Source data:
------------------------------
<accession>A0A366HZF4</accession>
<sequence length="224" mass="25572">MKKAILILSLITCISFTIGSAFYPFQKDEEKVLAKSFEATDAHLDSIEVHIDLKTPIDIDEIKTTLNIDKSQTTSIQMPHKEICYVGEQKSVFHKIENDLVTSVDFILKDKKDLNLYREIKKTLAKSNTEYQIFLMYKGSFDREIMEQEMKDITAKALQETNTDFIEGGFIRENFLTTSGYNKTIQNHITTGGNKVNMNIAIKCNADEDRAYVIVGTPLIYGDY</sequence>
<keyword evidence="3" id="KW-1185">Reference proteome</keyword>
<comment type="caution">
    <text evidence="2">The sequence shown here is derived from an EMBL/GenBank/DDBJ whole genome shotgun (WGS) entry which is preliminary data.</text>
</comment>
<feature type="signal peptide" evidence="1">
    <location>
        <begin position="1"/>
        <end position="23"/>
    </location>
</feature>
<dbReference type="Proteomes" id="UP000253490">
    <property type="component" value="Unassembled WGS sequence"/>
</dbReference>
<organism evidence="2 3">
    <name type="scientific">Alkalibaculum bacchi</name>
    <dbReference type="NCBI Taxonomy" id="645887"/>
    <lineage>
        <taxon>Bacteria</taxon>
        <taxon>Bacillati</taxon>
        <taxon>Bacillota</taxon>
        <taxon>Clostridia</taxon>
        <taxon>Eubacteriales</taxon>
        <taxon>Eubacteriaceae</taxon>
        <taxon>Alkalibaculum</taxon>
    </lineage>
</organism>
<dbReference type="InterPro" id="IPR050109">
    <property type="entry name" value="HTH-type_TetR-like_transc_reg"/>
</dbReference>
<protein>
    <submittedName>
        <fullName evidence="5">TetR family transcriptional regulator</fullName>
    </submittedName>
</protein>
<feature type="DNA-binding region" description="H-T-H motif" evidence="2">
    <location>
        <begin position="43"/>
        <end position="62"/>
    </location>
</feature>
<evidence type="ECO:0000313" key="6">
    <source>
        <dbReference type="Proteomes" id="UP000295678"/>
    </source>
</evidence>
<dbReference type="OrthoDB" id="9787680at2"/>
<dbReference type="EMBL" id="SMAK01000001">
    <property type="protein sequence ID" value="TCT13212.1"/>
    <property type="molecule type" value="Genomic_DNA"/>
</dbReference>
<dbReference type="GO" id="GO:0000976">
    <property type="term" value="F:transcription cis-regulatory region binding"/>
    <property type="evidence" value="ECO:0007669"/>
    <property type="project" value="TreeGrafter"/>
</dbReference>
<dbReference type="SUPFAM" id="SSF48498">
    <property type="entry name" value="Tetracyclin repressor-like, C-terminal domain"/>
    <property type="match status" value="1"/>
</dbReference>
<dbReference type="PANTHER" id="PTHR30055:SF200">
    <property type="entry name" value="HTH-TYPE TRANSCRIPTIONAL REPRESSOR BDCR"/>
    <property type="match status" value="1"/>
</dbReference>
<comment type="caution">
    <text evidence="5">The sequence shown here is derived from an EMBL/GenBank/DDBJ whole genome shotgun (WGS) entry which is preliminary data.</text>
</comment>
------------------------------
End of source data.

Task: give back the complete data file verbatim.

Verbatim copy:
<accession>A0A366HZF4</accession>
<sequence length="224" mass="25572">MKKAILILSLITCISFTIGSAFYPFQKDEEKVLAKSFEATDAHLDSIEVHIDLKTPIDIDEIKTTLNIDKSQTTSIQMPHKEICYVGEQKSVFHKIENDLVTSVDFILKDKKDLNLYREIKKTLAKSNTEYQIFLMYKGSFDREIMEQEMKDITAKALQETNTDFIEGGFIRENFLTTSGYNKTIQNHITTGGNKVNMNIAIKCNADEDRAYVIVGTPLIYGDY</sequence>
<keyword evidence="3" id="KW-1185">Reference proteome</keyword>
<comment type="caution">
    <text evidence="2">The sequence shown here is derived from an EMBL/GenBank/DDBJ whole genome shotgun (WGS) entry which is preliminary data.</text>
</comment>
<feature type="signal peptide" evidence="1">
    <location>
        <begin position="1"/>
        <end position="23"/>
    </location>
</feature>
<dbReference type="Proteomes" id="UP000253490">
    <property type="component" value="Unassembled WGS sequence"/>
</dbReference>
<organism evidence="2 3">
    <name type="scientific">Alkalibaculum bacchi</name>
    <dbReference type="NCBI Taxonomy" id="645887"/>
    <lineage>
        <taxon>Bacteria</taxon>
        <taxon>Bacillati</taxon>
        <taxon>Bacillota</taxon>
        <taxon>Clostridia</taxon>
        <taxon>Eubacteriales</taxon>
        <taxon>Eubacteriaceae</taxon>
        <taxon>Alkalibaculum</taxon>
    </lineage>
</organism>
<dbReference type="InterPro" id="IPR050109">
    <property type="entry name" value="HTH-type_TetR-like_transc_reg"/>
</dbReference>
<protein>
    <submittedName>
        <fullName evidence="5">TetR family transcriptional regulator</fullName>
    </submittedName>
</protein>
<feature type="DNA-binding region" description="H-T-H motif" evidence="2">
    <location>
        <begin position="43"/>
        <end position="62"/>
    </location>
</feature>
<evidence type="ECO:0000313" key="6">
    <source>
        <dbReference type="Proteomes" id="UP000295678"/>
    </source>
</evidence>
<dbReference type="OrthoDB" id="9787680at2"/>
<dbReference type="EMBL" id="SMAK01000001">
    <property type="protein sequence ID" value="TCT13212.1"/>
    <property type="molecule type" value="Genomic_DNA"/>
</dbReference>
<dbReference type="GO" id="GO:0000976">
    <property type="term" value="F:transcription cis-regulatory region binding"/>
    <property type="evidence" value="ECO:0007669"/>
    <property type="project" value="TreeGrafter"/>
</dbReference>
<dbReference type="SUPFAM" id="SSF48498">
    <property type="entry name" value="Tetracyclin repressor-like, C-terminal domain"/>
    <property type="match status" value="1"/>
</dbReference>
<dbReference type="PANTHER" id="PTHR30055:SF200">
    <property type="entry name" value="HTH-TYPE TRANSCRIPTIONAL REPRESSOR BDCR"/>
    <property type="match status" value="1"/>
</dbReference>
<comment type="caution">
    <text evidence="5">The sequence shown here is derived from an EMBL/GenBank/DDBJ whole genome shotgun (WGS) entry which is preliminary data.</text>
</comment>